One interesting thing to note is that after I got the truss rod out it has a natural bow to it. So much that if I push down on one end the other end is over 1/4" off the table. I'm not sure if that is the way they are supposed to be but it certainly doesn't seem like it would help the situation much. No reason to fight the tension of the truss rod, wood, and strings.
  7. 96tbird

    96tbird PLEASE STAND BY

    The rod channel is curved so the middle of the neck the rod is lower than the ends, looking from the fret side. The rod will, over time, become bowed. So as you tighten the nut, the rod tensions up against the low wood in the middle, removing bow in the neck.

    You should back clamp the neck before installing the rod. Leave it that way for a few days. Check the forum a guy just fixed his neck this way. His thread should.be on the first page of this section. His last post was yesterday.
    Scatabrain likes this.
  8. timmus

    timmus Supporting Member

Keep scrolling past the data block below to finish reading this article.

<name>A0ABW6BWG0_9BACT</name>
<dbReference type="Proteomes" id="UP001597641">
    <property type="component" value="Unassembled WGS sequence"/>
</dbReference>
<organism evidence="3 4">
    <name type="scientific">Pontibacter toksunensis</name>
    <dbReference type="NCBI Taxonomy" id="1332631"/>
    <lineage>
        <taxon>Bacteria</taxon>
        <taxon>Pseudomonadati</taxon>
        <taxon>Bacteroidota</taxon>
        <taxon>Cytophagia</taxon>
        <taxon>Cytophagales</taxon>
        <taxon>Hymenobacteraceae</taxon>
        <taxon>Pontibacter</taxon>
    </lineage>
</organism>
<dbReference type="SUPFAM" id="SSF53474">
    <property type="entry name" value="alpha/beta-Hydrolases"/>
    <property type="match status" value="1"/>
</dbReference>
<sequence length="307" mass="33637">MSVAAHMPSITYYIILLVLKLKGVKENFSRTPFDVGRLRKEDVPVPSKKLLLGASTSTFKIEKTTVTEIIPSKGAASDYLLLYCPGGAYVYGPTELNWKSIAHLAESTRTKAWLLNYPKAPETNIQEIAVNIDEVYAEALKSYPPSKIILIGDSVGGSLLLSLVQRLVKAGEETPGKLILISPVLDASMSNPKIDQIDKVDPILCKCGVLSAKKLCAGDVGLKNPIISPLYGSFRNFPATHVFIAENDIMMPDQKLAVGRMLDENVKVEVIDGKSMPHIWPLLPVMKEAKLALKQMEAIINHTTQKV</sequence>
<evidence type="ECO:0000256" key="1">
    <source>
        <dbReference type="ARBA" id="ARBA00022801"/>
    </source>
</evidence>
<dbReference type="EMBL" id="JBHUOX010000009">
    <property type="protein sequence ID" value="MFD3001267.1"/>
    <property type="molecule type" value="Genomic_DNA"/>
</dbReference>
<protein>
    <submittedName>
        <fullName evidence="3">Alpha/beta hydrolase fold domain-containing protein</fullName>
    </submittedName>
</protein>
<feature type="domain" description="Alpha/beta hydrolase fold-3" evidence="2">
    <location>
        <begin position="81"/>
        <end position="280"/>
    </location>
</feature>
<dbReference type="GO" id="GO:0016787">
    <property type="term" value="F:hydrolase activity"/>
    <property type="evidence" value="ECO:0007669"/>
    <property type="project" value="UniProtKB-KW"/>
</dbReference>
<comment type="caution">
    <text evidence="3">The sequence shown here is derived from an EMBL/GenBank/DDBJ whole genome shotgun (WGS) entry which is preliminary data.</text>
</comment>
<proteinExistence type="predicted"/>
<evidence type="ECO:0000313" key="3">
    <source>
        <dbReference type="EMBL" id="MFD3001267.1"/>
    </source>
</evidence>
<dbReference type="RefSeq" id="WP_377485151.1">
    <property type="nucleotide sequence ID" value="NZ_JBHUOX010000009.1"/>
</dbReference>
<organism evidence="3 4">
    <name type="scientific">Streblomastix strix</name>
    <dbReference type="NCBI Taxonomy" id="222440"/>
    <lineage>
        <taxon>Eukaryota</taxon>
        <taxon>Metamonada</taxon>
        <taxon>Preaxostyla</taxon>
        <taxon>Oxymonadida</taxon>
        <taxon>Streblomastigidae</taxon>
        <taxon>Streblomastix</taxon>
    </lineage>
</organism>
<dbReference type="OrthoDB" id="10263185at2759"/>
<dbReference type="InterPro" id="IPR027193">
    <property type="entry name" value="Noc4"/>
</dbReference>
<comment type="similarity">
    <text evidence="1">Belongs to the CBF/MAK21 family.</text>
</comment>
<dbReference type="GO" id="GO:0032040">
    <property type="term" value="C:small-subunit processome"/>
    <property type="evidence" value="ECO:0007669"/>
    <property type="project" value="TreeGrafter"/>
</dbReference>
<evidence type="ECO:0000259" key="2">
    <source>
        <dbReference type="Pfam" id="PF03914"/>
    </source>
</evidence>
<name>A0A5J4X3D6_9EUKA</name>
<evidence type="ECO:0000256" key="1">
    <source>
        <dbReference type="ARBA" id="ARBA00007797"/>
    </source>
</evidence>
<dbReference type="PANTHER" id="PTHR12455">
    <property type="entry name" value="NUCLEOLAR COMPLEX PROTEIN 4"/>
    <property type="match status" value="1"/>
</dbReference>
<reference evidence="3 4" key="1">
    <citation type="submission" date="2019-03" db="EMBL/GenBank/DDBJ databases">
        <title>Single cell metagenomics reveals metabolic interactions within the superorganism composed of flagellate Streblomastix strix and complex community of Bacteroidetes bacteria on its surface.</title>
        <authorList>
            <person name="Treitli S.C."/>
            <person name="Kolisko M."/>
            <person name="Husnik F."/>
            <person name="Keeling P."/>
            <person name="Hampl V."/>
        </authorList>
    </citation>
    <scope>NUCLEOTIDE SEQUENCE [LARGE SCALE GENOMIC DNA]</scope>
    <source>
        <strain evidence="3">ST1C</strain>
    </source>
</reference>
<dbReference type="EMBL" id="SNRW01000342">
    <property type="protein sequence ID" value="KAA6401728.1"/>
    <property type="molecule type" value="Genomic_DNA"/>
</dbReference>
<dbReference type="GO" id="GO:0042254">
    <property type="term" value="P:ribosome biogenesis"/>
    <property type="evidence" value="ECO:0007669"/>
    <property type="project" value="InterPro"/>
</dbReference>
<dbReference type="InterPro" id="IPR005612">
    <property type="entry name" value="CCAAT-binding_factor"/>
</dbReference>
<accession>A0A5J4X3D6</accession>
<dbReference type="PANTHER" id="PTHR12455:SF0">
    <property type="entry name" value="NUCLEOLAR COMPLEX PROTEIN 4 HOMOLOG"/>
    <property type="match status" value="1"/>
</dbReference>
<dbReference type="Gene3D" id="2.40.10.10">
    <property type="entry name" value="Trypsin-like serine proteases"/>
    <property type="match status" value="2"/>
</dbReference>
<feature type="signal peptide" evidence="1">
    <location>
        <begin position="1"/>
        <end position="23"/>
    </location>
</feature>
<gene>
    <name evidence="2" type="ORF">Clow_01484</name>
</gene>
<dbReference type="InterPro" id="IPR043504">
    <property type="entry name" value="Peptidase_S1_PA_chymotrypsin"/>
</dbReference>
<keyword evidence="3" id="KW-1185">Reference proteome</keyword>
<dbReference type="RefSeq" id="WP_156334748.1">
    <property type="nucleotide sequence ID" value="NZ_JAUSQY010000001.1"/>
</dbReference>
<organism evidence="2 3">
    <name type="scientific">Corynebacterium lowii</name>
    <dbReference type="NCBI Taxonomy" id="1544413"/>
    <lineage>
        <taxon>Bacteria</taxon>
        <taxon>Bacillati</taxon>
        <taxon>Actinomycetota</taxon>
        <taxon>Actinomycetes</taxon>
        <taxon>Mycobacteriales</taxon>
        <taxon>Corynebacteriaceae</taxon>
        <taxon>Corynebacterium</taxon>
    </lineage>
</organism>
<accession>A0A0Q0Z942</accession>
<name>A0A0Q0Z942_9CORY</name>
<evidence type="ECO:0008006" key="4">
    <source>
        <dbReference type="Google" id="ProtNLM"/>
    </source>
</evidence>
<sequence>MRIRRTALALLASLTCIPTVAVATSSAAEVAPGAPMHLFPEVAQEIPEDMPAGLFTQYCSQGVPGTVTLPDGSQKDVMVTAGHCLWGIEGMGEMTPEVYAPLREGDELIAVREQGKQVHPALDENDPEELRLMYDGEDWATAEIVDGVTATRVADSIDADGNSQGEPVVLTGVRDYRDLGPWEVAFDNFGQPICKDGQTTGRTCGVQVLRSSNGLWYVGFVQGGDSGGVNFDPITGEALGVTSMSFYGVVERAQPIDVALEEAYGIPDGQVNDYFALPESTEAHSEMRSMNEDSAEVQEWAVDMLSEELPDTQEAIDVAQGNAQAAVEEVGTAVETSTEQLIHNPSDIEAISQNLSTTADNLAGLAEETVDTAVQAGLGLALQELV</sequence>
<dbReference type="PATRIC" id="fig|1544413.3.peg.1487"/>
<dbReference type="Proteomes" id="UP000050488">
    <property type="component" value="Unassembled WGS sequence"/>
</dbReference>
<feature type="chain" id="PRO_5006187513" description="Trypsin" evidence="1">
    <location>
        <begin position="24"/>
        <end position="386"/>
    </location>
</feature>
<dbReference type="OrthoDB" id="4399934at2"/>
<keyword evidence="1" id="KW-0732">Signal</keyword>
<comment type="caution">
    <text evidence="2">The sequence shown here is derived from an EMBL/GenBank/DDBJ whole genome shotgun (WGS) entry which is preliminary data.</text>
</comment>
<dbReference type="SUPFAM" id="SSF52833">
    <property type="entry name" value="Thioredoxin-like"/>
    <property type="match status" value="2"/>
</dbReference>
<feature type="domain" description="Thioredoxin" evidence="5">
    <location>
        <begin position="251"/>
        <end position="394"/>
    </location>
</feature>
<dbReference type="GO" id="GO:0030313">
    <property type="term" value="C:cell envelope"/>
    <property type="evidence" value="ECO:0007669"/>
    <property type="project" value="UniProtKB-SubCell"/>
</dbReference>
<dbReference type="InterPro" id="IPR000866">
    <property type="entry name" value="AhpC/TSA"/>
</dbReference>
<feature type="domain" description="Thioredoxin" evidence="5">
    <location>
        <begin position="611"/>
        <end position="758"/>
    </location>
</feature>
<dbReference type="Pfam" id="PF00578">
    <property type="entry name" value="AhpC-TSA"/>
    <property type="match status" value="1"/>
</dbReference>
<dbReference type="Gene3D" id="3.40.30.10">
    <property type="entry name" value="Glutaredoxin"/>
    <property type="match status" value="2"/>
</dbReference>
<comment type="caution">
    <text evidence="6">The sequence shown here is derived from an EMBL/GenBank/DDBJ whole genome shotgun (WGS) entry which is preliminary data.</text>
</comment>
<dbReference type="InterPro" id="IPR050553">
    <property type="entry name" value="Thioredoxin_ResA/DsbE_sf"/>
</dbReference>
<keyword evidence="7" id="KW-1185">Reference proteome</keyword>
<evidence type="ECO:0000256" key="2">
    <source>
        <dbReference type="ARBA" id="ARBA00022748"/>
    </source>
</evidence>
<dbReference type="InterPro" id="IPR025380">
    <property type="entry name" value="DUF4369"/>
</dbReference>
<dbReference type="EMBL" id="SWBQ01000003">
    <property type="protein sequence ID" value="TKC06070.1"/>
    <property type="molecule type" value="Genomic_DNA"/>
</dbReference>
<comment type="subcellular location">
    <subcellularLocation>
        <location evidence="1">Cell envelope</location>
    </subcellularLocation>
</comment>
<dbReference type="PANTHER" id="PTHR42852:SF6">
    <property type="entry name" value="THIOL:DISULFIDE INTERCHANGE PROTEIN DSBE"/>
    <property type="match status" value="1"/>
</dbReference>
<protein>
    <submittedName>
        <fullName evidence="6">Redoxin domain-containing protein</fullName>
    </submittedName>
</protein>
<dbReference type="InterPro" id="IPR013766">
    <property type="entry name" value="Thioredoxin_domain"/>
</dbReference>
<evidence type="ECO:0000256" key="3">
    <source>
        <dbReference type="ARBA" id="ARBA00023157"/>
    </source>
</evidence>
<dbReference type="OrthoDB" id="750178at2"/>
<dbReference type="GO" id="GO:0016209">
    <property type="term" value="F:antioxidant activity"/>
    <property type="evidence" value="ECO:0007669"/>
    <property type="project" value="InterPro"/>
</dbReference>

I had to do this same thing to one of my MIM basses (the rod snapped at the anchor)….you are on the right track but you will have to route a channel as wide as the anchor from the anchor hole to the heel (also make sure it’s as deep as the anchor hole).
    The truss rod has to be secured (very well) to the anchor…. some people push the truss rod through the anchor and weld the two together…other people do this (I did it this way) by using a half round file and file a fairly deep divot on the heel side of the anchor and then thread the rod (most rod anchors I’ve seen are 10/32 thread and you may have to thread the end of the truss rod too) into the anchor all the way through with a bit of the end of the rod hanging out and then peen that part of the truss rod until it is flat in the divot….then you have to push the truss rod up through the heel end of the neck, pushing the anchor through the routed channel. If you measured everything correctly, there should be enough threaded truss rod end sticking up in the truss rod nut hole to thread the nut on.